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History was made by the Penn women’s swimming team at the Ivy Championships this weekend.

The Quakers finished fourth overall at the Championships, which came to conclusion Saturday afternoon at the DeNunzio Pool at Princeton. Penn finished with 1,025 points, only behind three historic powers of Ivy League swimming, with Harvard, Yale and host Princeton making up the top three spots by the end of the weekend, respectively.

The fourth place-finish, which included seven school record-breaking swims, was overshadowed by several individual performances and the Red and Blue reaching the 1,000-point mark for the second time in the program’s history.

Coach Mike Schnur was elated with his team’s performance, crediting the success on hard work that started way before the season even got fully under way on the official season start date, October 1.

“Almost everything went right, “ he said. “The women worked really hard all season. We never deviated from the original plan that was to focus on this weekend. We had a whole lot of women who bought into that plan and were willing to pay the price for six months. When you work that hard for that long, a lot of good things can happen.”

The biggest moment of the weekend came when sophomore Virginia Burns won the team’s sole Ivy individual championship on Thursday, finishing first in the 500-yard freestyle to successfully defend her title from 2015.

“The whole group Virginia trains with had a great meet. She is not successful in a vacuum. It’s a great group to work with and they push each other every day,” Schnur said. “For Virginia to get her second title in a row, it was really cool, but it was even better because [freshman] Madison Visco got second. That’s the first time in the history of the program, men or women, to have us finish first and second in an event.”

The sole relay record broken by the Quakers on the weekend came when the duo of distance freestylers paired with sophomore Ryan Alexander and freshman Mary Whiting in the 800-yard freestyle relay to shatter Penn's previous school record set in 2014 by four seconds with a time of 7:14.21 — a testament to the depth of Schnur's distance group.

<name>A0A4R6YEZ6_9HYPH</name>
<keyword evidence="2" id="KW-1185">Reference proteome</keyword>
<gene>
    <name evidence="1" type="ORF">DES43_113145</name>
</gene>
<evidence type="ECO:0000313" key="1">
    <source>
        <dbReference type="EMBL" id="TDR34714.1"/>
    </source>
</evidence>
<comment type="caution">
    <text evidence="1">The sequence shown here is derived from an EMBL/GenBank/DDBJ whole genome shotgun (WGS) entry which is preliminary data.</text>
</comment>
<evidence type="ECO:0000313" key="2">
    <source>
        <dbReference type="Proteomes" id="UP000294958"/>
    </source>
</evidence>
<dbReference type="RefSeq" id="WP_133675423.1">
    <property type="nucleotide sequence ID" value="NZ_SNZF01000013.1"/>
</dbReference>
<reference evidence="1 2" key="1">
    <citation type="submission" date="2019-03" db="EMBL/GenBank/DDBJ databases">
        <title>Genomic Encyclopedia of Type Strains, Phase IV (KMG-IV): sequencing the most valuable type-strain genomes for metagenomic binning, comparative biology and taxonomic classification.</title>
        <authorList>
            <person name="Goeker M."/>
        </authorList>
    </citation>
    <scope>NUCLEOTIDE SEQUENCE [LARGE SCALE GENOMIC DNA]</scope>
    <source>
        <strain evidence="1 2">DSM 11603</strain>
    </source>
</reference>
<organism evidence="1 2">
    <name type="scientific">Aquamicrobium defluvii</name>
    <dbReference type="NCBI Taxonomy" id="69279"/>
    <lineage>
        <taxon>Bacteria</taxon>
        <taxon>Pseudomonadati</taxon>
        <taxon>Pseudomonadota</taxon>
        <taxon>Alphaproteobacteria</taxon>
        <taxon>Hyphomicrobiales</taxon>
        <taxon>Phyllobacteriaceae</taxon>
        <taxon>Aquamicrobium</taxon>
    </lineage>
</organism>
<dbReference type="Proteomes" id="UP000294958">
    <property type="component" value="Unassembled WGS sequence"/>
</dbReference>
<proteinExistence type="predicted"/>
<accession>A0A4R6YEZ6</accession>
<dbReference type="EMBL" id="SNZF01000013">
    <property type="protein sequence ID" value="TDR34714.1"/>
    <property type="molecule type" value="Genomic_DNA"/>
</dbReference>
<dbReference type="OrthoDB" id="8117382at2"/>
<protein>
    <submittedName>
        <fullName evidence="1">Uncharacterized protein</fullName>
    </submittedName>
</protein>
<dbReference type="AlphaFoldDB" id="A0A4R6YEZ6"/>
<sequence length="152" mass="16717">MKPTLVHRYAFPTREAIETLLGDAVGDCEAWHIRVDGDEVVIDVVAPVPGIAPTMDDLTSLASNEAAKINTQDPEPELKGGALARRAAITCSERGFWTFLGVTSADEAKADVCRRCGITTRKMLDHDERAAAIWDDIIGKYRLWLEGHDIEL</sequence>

Going forward, this great showing at the Ivy League finale could have big potential upsides for the Penn program, including in the realm of recruiting.

“When you have people who are improving as much as our women, I think high school swimmers take note of that. When someone like Virginia is 20 seconds faster than she was in high school, people know that. 

"Maybe we don’t have the best facilities and maybe we’re not the best funded, but we have the kids who work the hardest, enjoy what they’re doing, and improve the most in the conference.”

The weekend also showed how bright the future is for Penn women’s swimming. Freshman Nancy Hu set a school record in the 200-yard butterfly, only to break her own record again later in the day with a time of 1:58.20, and classmate Libby Jardaleza set new marks for Penn in the 100- and 200-yard backstrokes. After the 500, Visco added a third place finish in the 1,000-yard freestyle and a fourth place finish in the mile — an impressive feat for a first-year athlete who only began focusing on the distance freestyle events since coming to Penn.

The Quakers' upperclassmen were not to be outdone. Junior Ellie Grimes lowered her previous school records in the 400-yard IM and 200-yard breaststroke with times of 4:16.16 and 2:15.55, respectively. Fellow junior Haley Wickham rewrote her 100-yard breaststroke record with a 1:02.05 swim in prelims.

“I’m so proud of our women. They had such a great year,” Schnur said. “They are such a cohesive unit and that’s what is really fun for a coach. There were no difficult personalities and they bonded from day one. They pushed each other in training and enjoyed each other’s success.

“It was a great joy to coach this year.”

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